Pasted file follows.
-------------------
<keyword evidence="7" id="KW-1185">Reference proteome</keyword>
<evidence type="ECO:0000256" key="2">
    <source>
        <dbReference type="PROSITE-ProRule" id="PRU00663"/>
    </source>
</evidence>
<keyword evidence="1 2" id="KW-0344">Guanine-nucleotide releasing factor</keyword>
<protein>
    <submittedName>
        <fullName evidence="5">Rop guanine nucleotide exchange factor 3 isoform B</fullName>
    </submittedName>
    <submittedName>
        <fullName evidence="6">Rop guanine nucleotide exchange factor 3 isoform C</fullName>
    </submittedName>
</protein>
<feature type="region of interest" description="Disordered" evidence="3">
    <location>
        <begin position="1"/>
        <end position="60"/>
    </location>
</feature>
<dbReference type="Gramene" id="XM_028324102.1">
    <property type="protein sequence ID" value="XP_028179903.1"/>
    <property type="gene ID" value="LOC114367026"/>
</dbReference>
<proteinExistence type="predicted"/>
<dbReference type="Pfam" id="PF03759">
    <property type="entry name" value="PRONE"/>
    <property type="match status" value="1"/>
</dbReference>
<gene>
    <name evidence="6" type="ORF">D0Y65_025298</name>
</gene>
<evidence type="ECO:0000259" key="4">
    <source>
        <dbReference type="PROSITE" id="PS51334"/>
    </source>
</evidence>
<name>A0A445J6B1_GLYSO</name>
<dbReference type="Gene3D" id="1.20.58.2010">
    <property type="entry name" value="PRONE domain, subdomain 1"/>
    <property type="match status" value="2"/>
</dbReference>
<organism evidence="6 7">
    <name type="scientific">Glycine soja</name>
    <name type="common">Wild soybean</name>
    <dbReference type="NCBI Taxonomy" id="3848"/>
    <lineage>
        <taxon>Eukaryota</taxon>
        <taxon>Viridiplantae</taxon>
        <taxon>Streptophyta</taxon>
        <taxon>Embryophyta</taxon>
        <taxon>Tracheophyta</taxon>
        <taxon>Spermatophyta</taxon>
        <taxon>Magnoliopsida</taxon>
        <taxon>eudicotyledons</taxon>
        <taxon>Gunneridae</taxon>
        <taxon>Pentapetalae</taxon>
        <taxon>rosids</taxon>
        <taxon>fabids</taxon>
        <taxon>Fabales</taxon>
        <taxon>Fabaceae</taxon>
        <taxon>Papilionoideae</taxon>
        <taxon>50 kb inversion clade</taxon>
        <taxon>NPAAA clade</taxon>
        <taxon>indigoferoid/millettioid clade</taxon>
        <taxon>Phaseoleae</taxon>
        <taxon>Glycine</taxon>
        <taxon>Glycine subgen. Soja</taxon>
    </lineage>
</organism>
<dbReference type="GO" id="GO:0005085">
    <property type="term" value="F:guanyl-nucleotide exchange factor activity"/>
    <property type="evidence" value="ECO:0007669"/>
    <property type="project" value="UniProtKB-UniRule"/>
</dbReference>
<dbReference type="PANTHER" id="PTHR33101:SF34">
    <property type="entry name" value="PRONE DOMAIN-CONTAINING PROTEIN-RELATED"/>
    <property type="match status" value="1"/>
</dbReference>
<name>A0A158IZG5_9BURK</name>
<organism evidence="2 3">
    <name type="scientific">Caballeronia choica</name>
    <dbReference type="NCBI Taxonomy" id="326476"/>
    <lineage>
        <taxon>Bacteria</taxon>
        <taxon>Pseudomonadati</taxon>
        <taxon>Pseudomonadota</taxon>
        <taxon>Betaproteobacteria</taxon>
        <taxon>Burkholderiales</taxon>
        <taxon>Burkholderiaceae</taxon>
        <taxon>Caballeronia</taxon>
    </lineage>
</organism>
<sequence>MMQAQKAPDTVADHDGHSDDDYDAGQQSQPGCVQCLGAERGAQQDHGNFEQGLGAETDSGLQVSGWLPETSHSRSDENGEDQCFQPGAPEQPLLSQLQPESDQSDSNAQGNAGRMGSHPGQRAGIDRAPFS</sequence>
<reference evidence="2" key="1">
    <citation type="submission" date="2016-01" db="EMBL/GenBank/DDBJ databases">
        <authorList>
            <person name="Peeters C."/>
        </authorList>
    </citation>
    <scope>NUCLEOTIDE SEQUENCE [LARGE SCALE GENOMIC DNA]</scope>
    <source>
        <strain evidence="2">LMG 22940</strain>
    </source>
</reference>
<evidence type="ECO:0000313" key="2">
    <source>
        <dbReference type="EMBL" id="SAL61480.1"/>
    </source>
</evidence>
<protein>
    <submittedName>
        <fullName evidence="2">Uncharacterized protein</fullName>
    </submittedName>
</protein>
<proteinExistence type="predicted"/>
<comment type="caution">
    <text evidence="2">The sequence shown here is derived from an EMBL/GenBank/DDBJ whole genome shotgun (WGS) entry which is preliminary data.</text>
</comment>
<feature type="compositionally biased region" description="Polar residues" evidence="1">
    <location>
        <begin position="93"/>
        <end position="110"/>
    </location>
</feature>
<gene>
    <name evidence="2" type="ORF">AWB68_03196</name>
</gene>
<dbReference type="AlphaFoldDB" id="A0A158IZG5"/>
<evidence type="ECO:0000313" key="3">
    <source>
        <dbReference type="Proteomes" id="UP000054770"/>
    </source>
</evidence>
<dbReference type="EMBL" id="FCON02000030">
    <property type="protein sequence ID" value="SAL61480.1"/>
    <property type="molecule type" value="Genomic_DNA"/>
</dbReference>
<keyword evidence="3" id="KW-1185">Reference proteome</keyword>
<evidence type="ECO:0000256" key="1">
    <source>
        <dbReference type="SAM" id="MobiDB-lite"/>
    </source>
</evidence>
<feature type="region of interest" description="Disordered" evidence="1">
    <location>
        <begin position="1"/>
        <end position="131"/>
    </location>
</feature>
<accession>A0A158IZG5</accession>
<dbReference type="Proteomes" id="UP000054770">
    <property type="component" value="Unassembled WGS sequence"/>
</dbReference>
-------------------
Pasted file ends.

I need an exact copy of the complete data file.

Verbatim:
<keyword evidence="7" id="KW-1185">Reference proteome</keyword>
<evidence type="ECO:0000256" key="2">
    <source>
        <dbReference type="PROSITE-ProRule" id="PRU00663"/>
    </source>
</evidence>
<keyword evidence="1 2" id="KW-0344">Guanine-nucleotide releasing factor</keyword>
<protein>
    <submittedName>
        <fullName evidence="5">Rop guanine nucleotide exchange factor 3 isoform B</fullName>
    </submittedName>
    <submittedName>
        <fullName evidence="6">Rop guanine nucleotide exchange factor 3 isoform C</fullName>
    </submittedName>
</protein>
<feature type="region of interest" description="Disordered" evidence="3">
    <location>
        <begin position="1"/>
        <end position="60"/>
    </location>
</feature>
<dbReference type="Gramene" id="XM_028324102.1">
    <property type="protein sequence ID" value="XP_028179903.1"/>
    <property type="gene ID" value="LOC114367026"/>
</dbReference>
<proteinExistence type="predicted"/>
<dbReference type="Pfam" id="PF03759">
    <property type="entry name" value="PRONE"/>
    <property type="match status" value="1"/>
</dbReference>
<gene>
    <name evidence="6" type="ORF">D0Y65_025298</name>
</gene>
<evidence type="ECO:0000259" key="4">
    <source>
        <dbReference type="PROSITE" id="PS51334"/>
    </source>
</evidence>
<name>A0A445J6B1_GLYSO</name>
<dbReference type="Gene3D" id="1.20.58.2010">
    <property type="entry name" value="PRONE domain, subdomain 1"/>
    <property type="match status" value="2"/>
</dbReference>
<organism evidence="6 7">
    <name type="scientific">Glycine soja</name>
    <name type="common">Wild soybean</name>
    <dbReference type="NCBI Taxonomy" id="3848"/>
    <lineage>
        <taxon>Eukaryota</taxon>
        <taxon>Viridiplantae</taxon>
        <taxon>Streptophyta</taxon>
        <taxon>Embryophyta</taxon>
        <taxon>Tracheophyta</taxon>
        <taxon>Spermatophyta</taxon>
        <taxon>Magnoliopsida</taxon>
        <taxon>eudicotyledons</taxon>
        <taxon>Gunneridae</taxon>
        <taxon>Pentapetalae</taxon>
        <taxon>rosids</taxon>
        <taxon>fabids</taxon>
        <taxon>Fabales</taxon>
        <taxon>Fabaceae</taxon>
        <taxon>Papilionoideae</taxon>
        <taxon>50 kb inversion clade</taxon>
        <taxon>NPAAA clade</taxon>
        <taxon>indigoferoid/millettioid clade</taxon>
        <taxon>Phaseoleae</taxon>
        <taxon>Glycine</taxon>
        <taxon>Glycine subgen. Soja</taxon>
    </lineage>
</organism>
<dbReference type="GO" id="GO:0005085">
    <property type="term" value="F:guanyl-nucleotide exchange factor activity"/>
    <property type="evidence" value="ECO:0007669"/>
    <property type="project" value="UniProtKB-UniRule"/>
</dbReference>
<dbReference type="PANTHER" id="PTHR33101:SF34">
    <property type="entry name" value="PRONE DOMAIN-CONTAINING PROTEIN-RELATED"/>
    <property type="match status" value="1"/>
</dbReference>
<name>A0A158IZG5_9BURK</name>
<organism evidence="2 3">
    <name type="scientific">Caballeronia choica</name>
    <dbReference type="NCBI Taxonomy" id="326476"/>
    <lineage>
        <taxon>Bacteria</taxon>
        <taxon>Pseudomonadati</taxon>
        <taxon>Pseudomonadota</taxon>
        <taxon>Betaproteobacteria</taxon>
        <taxon>Burkholderiales</taxon>
        <taxon>Burkholderiaceae</taxon>
        <taxon>Caballeronia</taxon>
    </lineage>
</organism>
<sequence>MMQAQKAPDTVADHDGHSDDDYDAGQQSQPGCVQCLGAERGAQQDHGNFEQGLGAETDSGLQVSGWLPETSHSRSDENGEDQCFQPGAPEQPLLSQLQPESDQSDSNAQGNAGRMGSHPGQRAGIDRAPFS</sequence>
<reference evidence="2" key="1">
    <citation type="submission" date="2016-01" db="EMBL/GenBank/DDBJ databases">
        <authorList>
            <person name="Peeters C."/>
        </authorList>
    </citation>
    <scope>NUCLEOTIDE SEQUENCE [LARGE SCALE GENOMIC DNA]</scope>
    <source>
        <strain evidence="2">LMG 22940</strain>
    </source>
</reference>
<evidence type="ECO:0000313" key="2">
    <source>
        <dbReference type="EMBL" id="SAL61480.1"/>
    </source>
</evidence>
<protein>
    <submittedName>
        <fullName evidence="2">Uncharacterized protein</fullName>
    </submittedName>
</protein>
<proteinExistence type="predicted"/>
<comment type="caution">
    <text evidence="2">The sequence shown here is derived from an EMBL/GenBank/DDBJ whole genome shotgun (WGS) entry which is preliminary data.</text>
</comment>
<feature type="compositionally biased region" description="Polar residues" evidence="1">
    <location>
        <begin position="93"/>
        <end position="110"/>
    </location>
</feature>
<gene>
    <name evidence="2" type="ORF">AWB68_03196</name>
</gene>
<dbReference type="AlphaFoldDB" id="A0A158IZG5"/>
<evidence type="ECO:0000313" key="3">
    <source>
        <dbReference type="Proteomes" id="UP000054770"/>
    </source>
</evidence>
<dbReference type="EMBL" id="FCON02000030">
    <property type="protein sequence ID" value="SAL61480.1"/>
    <property type="molecule type" value="Genomic_DNA"/>
</dbReference>
<keyword evidence="3" id="KW-1185">Reference proteome</keyword>
<evidence type="ECO:0000256" key="1">
    <source>
        <dbReference type="SAM" id="MobiDB-lite"/>
    </source>
</evidence>
<feature type="region of interest" description="Disordered" evidence="1">
    <location>
        <begin position="1"/>
        <end position="131"/>
    </location>
</feature>
<accession>A0A158IZG5</accession>
<dbReference type="Proteomes" id="UP000054770">
    <property type="component" value="Unassembled WGS sequence"/>
</dbReference>